Lipid flippases and their biological functions. Review uri icon

Overview

MeSH

  • Adenosine Triphosphatases
  • Biological Transport, Active
  • Endoplasmic Reticulum
  • Glycerophospholipids
  • Intracellular Membranes
  • Models, Biological
  • Models, Molecular
  • Transport Vesicles

MeSH Major

  • ATP-Binding Cassette Transporters
  • Lipid Metabolism
  • Lipids
  • Phospholipid Transfer Proteins

abstract

  • The typically distinct phospholipid composition of the two leaflets of a membrane bilayer is generated and maintained by bi-directional transport (flip-flop) of lipids between the leaflets. Specific membrane proteins, termed lipid flippases, play an essential role in this transport process. Energy-independent flippases allow common phospholipids to equilibrate rapidly between the two monolayers and also play a role in the biosynthesis of a variety of glycoconjugates such as glycosphingolipids, N-glycoproteins, and glycosylphosphatidylinositol (GPI)-anchored proteins. ATP-dependent flippases, including members of a conserved subfamily of P-type ATPases and ATP-binding cassette transporters, mediate the net transfer of specific phospholipids to one leaflet of a membrane and are involved in the creation and maintenance of transbilayer lipid asymmetry of membranes such as the plasma membrane of eukaryotes. Energy-dependent flippases also play a role in the biosynthesis of glycoconjugates such as bacterial lipopolysaccharide. This review summarizes recent progress on the identification and characterization of the various flippases and the demonstration of their biological functions.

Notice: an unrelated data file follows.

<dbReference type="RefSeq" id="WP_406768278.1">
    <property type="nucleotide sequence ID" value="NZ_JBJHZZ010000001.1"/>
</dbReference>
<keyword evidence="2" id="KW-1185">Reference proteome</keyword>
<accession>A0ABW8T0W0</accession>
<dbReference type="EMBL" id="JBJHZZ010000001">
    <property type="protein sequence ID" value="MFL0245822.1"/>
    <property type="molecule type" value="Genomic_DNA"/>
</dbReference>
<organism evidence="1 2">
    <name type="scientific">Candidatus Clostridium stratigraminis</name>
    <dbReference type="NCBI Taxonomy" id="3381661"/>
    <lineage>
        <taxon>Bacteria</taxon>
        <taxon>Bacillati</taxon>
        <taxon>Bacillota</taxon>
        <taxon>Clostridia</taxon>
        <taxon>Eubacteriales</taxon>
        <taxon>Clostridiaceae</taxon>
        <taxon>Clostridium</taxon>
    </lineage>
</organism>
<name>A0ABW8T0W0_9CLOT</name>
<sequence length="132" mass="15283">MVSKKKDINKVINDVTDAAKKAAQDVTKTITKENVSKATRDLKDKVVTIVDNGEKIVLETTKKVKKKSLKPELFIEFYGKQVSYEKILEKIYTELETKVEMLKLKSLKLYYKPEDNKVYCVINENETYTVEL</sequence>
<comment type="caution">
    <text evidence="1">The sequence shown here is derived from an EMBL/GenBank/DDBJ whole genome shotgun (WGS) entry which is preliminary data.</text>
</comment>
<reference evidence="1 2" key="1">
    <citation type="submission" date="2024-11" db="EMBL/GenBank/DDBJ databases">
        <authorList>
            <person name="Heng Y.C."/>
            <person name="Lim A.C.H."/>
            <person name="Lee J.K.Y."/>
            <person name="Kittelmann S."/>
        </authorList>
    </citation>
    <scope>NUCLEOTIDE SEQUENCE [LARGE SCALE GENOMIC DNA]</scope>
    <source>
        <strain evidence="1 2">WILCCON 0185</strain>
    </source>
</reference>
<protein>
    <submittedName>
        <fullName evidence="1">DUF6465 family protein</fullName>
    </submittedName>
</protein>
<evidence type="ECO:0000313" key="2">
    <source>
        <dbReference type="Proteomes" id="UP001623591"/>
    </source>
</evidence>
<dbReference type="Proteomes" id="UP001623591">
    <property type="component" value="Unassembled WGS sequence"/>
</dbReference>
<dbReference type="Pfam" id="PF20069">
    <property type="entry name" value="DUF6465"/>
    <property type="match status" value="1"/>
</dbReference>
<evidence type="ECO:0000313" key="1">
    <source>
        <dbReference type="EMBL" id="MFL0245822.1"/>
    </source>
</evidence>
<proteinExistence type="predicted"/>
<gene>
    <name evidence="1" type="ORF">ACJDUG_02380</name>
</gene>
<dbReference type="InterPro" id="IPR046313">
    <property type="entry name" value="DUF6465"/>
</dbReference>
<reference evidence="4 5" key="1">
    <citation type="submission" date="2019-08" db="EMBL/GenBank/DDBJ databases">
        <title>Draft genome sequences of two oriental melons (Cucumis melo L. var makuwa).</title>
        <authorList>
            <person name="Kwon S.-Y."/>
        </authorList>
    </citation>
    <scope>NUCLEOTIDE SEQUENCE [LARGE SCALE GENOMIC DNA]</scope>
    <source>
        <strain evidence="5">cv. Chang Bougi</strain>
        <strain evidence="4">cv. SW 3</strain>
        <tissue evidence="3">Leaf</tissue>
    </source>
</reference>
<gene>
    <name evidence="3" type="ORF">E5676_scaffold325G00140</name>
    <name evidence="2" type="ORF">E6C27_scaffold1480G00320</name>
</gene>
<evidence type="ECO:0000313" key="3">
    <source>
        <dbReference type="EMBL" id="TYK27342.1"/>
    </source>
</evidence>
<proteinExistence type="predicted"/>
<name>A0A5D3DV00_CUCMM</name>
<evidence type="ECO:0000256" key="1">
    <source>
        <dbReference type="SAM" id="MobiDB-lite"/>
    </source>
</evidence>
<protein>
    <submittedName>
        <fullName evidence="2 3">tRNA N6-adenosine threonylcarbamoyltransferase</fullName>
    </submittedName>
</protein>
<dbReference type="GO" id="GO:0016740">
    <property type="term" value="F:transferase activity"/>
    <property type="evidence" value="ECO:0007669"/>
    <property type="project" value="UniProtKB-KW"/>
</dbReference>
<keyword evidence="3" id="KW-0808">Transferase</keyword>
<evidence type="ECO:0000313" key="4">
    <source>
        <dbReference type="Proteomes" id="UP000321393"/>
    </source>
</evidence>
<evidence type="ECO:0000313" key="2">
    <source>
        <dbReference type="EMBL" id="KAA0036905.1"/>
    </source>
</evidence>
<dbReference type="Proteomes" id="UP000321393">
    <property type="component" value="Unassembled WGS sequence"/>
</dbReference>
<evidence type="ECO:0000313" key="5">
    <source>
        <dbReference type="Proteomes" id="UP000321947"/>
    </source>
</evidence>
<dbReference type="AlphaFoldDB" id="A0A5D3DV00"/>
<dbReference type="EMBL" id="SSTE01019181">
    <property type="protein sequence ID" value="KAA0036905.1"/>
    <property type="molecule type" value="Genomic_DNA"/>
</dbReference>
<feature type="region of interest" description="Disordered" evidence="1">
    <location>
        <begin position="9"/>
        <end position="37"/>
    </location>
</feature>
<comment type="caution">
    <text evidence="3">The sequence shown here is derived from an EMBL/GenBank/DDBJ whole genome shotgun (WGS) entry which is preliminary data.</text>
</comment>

publication date

  • December 2006

has subject area

  • ATP-Binding Cassette Transporters
  • Adenosine Triphosphatases
  • Biological Transport, Active
  • Endoplasmic Reticulum
  • Glycerophospholipids
  • Intracellular Membranes
  • Lipid Metabolism
  • Lipids
  • Models, Biological
  • Models, Molecular
  • Phospholipid Transfer Proteins
  • Transport Vesicles

Research

keywords

  • Journal Article
  • Review

Identity

Language

  • eng

Digital Object Identifier (DOI)

  • 10.1007/s00018-006-6167-7

PubMed ID

  • 17103115

Additional Document Info

start page

  • 2908

end page

  • 2921

volume

  • 63

number

  • 24